The story involves a dragon having gained control over the king of Riccar, manipulating him into removing the Sword of Hope from a painting and releasing its curse. Summoning the dark power mammon the dragon turned the people of Riccar into trees. When Prince Theo is born, the king tries to murder him, but Theo is saved by the brave knight Pascal who flees with him into a forest where three magicians live who conceal the king’s castle underground to prevent the evil from spreading. After living in the forest for 15 years, Prince Theo is finally strong enough to try and stop the dragon, using the Sword of Hope one of the magicians had retrieved. (Description from Moby Games)
Sword of Hope combines adventure and RPG elements. The interface allows the prince to select commands such as
USE to interact with the game world, talk to NPCs or solve puzzles. When he encounters an enemy, the game switches to a turn based battle mode in which enemies have to be fought in typical console style RPG battles.
The first thing that jumped out at me was the screen transitions (and their sound effects) were pulled from Shadowgate, which would make sense as the port of that title to the NES was also published by Kemko/Seika.
Progressing through the game is fairly straightforward: the game world is split into areas that are behind gates that require keys. You find the magician in the area you have access to, who tells you where you need to go to find the key to the next area, which you do by slogging through a bunch of random encounters until you find said key.
The game teaches you a lot of spells, which are learned from scrolls or by levelling up. Your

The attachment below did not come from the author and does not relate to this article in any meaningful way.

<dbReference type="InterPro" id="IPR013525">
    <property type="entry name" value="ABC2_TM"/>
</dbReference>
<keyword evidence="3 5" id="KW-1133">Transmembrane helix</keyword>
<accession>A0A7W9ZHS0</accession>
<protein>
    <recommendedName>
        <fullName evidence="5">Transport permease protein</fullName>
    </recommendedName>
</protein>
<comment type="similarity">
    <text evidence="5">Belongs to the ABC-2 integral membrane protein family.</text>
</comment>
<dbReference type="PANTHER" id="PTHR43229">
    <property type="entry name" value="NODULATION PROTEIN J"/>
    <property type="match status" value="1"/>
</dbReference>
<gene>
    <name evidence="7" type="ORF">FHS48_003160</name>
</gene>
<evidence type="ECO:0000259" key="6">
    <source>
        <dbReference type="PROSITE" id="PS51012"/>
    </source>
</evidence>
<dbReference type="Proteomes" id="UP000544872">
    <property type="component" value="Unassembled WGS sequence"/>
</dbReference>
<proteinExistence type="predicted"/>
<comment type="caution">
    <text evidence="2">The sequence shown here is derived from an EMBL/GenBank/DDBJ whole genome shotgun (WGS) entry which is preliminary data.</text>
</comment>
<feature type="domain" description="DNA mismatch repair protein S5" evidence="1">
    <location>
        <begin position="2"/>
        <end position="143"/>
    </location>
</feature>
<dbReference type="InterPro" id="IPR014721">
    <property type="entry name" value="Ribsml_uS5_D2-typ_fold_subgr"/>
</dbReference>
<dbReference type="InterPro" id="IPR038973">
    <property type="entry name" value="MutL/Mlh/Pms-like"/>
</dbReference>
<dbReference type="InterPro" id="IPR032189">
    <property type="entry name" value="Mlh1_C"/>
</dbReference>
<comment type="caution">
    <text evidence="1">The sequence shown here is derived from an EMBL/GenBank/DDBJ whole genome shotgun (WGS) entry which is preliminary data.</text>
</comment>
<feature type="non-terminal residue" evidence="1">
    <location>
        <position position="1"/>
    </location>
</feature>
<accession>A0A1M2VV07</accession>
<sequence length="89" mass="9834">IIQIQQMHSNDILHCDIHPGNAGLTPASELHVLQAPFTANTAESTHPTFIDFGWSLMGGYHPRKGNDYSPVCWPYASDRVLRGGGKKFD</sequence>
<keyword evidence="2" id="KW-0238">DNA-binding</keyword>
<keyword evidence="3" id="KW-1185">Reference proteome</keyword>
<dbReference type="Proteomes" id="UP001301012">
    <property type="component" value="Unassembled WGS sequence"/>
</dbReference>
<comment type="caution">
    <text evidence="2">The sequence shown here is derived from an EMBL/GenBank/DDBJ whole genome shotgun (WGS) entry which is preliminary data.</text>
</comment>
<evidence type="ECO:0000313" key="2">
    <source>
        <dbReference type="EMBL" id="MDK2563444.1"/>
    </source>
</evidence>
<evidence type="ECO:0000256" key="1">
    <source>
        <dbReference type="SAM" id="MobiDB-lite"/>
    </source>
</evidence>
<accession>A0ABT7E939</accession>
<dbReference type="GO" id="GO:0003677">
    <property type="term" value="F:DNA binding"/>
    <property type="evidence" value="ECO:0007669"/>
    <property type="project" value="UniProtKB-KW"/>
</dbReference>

MP levels (which deplete as you cast spells) can be restored using herbs you can find along the way or by buying them from the shopkeepers. I found myself grinding a bit early on to get money together to buy extra herbs so I didn’t have to keep using the
TELEPORT spell back to the shaman to heal up when I ran low on
You can also upgrade your weapon and armour along the way. Shopkeepers sell armour upgrades and as you complete the quests for the magicians they’ll power up your sword. You’ll need the extra stats as you progress as the random encounters occur VERY frequently and a bad grouping of enemies when you’re under-levelled will result in you getting your ass kicked back to the king.
Once you get near the endgame you’ll start fighting Druids, who cast strong attack magic or sap your
MP. You can’t run from these enemies, so you’ll have to stay and fight, but their stamina is so high you do very little damage … and they have 100HP. This is one of those scenarios where I’m glad I was playing on an emulator as you could fudge the outcome of the battles by saving, waiting, taking and action and if you didn’t like the result reload and try again (the RNG appears to be time based).
Eventually you work your way through the castle into the mirror world and find the painting of the dragon. When you do you have to fight the king (tough fight) then immediately fight the dragon (even tougher fight). I was only at level 19 when I made a run for the endgame, and the walkthroughs recommend level 25 or higher … and for good reason. These last 2 enemies are incredibly hard, but if you’re not playing this on a console and have save states you can manipulate luck enough to even the odds in your favour.
I loved my Game Boy when I was a kid, and remember playing this title back then. I hated the game because it was too hard and I didn’t have the patience to grind, but now (many decades later) I can appreciate the simple story, linear progression and level of difficulty. If you want to play this game as the developers intended you’ll find yourself grinding A LOT near the end to make surviving the random encounters easier.
One of the main drawbacks for me was having to face multiple multi-enemy grouping random encounters per screen as you try to make your way through the mirror world. It just seemed unnecessary and it became tedious and boring. I knew I was near the end so wanted to push through, but I can honestly say I’ll never pick this one up again as I can’t imagine fighting another Druid again …